Introduction to the 4th edition

In 2006 Alastair Heron asked Quaker Outreach in Yorkshire to consider publishing a fourth edition of QuakerSpeak. He felt he was no longer was in sufficiently good health to undertake the exercise himself. QOY decided to wait until the changes of nomenclature that produced ‘Local’ and ‘Area’ meetings were well established, and Meeting for Sufferings had settled into its new ‘visionary and prophetic’ role before moving forward. At the same time QOY’s newly formed Resources Information and Media subcommittee felt that an extended version of QuakerSpeak should be developed and made available on the Internet. The subcommittee would have the responsibility of scrutinising the on-line version of the book and keeping it regularly updated.

Friends with an eye for detail will find some minor changes in these pages. There are deletions of bodies that careful Internet searches would indicate no longer function. While the intention is that the book treats present bodies and current Quaker usage, some important historical bodies are referenced, even though they are effectively ‘laid down’. Entries have been retained for some committees or groups which have been superseded or renamed, when the old names still appear in books, leaflets and documents (such has Quaker Home Service, whose publications for new members can often be found in meeting houses).

There is no pleasing everyone, as Alastair is too well aware, and QOY will welcome any corrections or appropriate additional entries for the on-line version of the booklet. These should be sent by email to qsol@quakersinyorkshire.org.uk.
Chris Petrie
Arthur Pritchard


First published in March 1994
Revised and reprinted May 1997
Reprinted 1999
Revised and reprinted 2003
Revised and reprinted 2008
Text © Alastair Heron
HTML © Chris Petrie
Published by Quaker Outreach in Yorkshire
Friends Meeting House, High Flatts, Huddersfield, HD8 8XU
ISBN 0 9519440 2 9
















American Friends Service Committee

Area Meeting

Bedford Institute Association

Britain Yearly Meeting

BYM Trustees
Britain Yearly Meeting Trustees

Charities Aid Foundation (a bank for charities only)

The Charity Commission

Council of Churches in Britain and Ireland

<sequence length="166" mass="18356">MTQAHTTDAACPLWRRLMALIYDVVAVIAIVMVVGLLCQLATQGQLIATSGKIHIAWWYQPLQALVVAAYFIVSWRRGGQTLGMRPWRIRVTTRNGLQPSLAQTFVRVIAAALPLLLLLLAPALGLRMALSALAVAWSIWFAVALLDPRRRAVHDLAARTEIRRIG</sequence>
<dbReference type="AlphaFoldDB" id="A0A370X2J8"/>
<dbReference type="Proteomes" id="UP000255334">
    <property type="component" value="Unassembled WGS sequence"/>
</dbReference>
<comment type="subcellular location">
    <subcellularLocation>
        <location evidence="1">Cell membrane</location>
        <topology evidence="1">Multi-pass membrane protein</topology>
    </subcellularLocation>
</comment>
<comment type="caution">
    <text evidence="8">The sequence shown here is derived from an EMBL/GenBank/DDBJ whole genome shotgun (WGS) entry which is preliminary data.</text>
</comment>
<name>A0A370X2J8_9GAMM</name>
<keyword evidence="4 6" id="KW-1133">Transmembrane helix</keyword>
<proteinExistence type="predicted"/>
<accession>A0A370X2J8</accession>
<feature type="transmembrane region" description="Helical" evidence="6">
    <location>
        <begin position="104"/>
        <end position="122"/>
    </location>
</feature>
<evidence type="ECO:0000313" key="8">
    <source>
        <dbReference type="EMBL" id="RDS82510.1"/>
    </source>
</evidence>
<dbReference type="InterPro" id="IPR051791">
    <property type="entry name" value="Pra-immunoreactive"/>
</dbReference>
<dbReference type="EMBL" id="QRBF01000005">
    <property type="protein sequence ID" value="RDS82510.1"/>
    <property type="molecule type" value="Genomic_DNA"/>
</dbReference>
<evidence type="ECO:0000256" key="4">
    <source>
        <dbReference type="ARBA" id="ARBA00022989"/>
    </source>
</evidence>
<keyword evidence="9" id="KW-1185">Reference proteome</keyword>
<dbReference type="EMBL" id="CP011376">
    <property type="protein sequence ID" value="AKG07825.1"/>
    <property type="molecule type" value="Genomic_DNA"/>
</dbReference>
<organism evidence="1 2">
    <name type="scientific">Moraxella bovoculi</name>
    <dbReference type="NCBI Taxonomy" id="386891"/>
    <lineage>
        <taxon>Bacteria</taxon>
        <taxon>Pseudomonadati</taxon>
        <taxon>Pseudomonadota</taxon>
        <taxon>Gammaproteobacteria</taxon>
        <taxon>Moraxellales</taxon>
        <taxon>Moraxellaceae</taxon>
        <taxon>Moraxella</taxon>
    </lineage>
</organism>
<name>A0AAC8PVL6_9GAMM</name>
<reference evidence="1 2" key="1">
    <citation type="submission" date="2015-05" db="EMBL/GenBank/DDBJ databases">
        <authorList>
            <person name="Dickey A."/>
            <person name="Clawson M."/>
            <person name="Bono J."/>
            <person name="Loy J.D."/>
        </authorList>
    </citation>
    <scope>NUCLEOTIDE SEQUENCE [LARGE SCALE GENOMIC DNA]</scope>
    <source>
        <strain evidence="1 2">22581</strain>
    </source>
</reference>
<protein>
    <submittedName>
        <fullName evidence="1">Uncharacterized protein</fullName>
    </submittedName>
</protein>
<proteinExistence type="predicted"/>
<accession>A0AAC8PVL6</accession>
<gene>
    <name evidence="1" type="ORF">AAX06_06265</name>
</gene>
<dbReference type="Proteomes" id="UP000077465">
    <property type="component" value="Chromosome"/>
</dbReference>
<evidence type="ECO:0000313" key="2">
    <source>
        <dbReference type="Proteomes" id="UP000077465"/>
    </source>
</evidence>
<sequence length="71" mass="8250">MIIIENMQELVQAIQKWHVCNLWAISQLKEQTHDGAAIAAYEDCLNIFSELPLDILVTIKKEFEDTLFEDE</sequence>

Committee on Christian Relationships

Christian Faith & Practice

Children and Young People Committee [QL]

Ecumenical Accompaniment Programme for Palestine and Israel

Evangelical Friends International

Enquirers, Newcomers and Attenders Committee

Friends Ambulance Unit

Friends Fellowship of Healing
A Listed Informal Group

Friends General Conference

Friends Historical Society
A Listed Informal Group

Friends Housing Bursary Trust
A Quaker Committee

Friends International Drug Education Movement

Friends Meeting House

Friends Relief Service

Friends Service Council

Friends United Meeting

Friends Vegetarian Society

Friends World Committee for Consultation

Guild of Friends in Education

General Meeting [in Britain]

Ireland Yearly Meeting
Justice, Peace and the Integrity of Creation

Junior Yearly Meeting

Local Meeting

London Yearly Meeting

Meeting for Sufferings

Monthly Meeting

Meeting for Sufferings Committee [Laid down in 2007]

New Foundation Fellowship                   A Listed Informal Group

Northern Friends Peace Board               A Quaker Committee

Nom Com
Nominations Committee

Open Letter Movement
Preparative Meeting
Quaker Retreats & One-to-One Ministry

Quaker Action on Alcohol & Drugs          A Listed Informal Group

Quaker Concern for Animals                   A Listed Informal Group

Quaker Communications Central Committee

Quaker Council for European Affairs        A Quaker Committee

Quakers in Criminal Justice                       A Listed Informal Group

Quaker Esperanto Society                        A Listed Informal Group

Quaker Employment and Services Central Committee

Quaker Fellowship of the Arts

Quaker Facilitators

Quaker Finance and Property Central Committee

Quaker Faith & Practice

Quaker Homeless Action                           A Listed Informal Group

Quaker Home Service

Quaker Housing Trust

Quaker International Centre

Quaker International Social Projects

Quakers in Yorkshire

Quaker Life

Quaker Lesbian and Gay Fellowship          A Listed Informal Group

Quaker Land Value Group                        A Listed Informal Group

Quarterly Meeting [in Yorkshire and Ireland]

Quaker Meeting House

Quaker Medical Society                            A Listed Informal Group

Quaker Outreach in Yorkshire

Quaker Peace and Service

Quaker Peace & Social Witness

Quaker Quest

Quaker Renewal Newsletter Fellowship

Quaker Social Action                            A Listed Informal Group

Quaker Stewardship Committee

Quaker Studies Research Association

Quaker Social Responsibility and Education

Quaker Socialist Society                      A Listed Informal Group

Quaker Universalist Group                   A Listed Informal Group

Quakers United In Publishing

Quaker United Nations Office(s)

Quaker Women's Group                     A Listed Informal Group

Quaker World Relations Committee

Working Group on Representation, Communication and Accountability in our Structure.

Recognised Meeting

Single Quaker in Family

Truth and Integrity in Public Affairs

Westmorland General Meeting

Yorkshire Friends Service Committee

Yorkshire General Meeting

Yearly Meeting

Yearly Meeting's Committee [in Ireland]

Yorkshire Schools Joint Council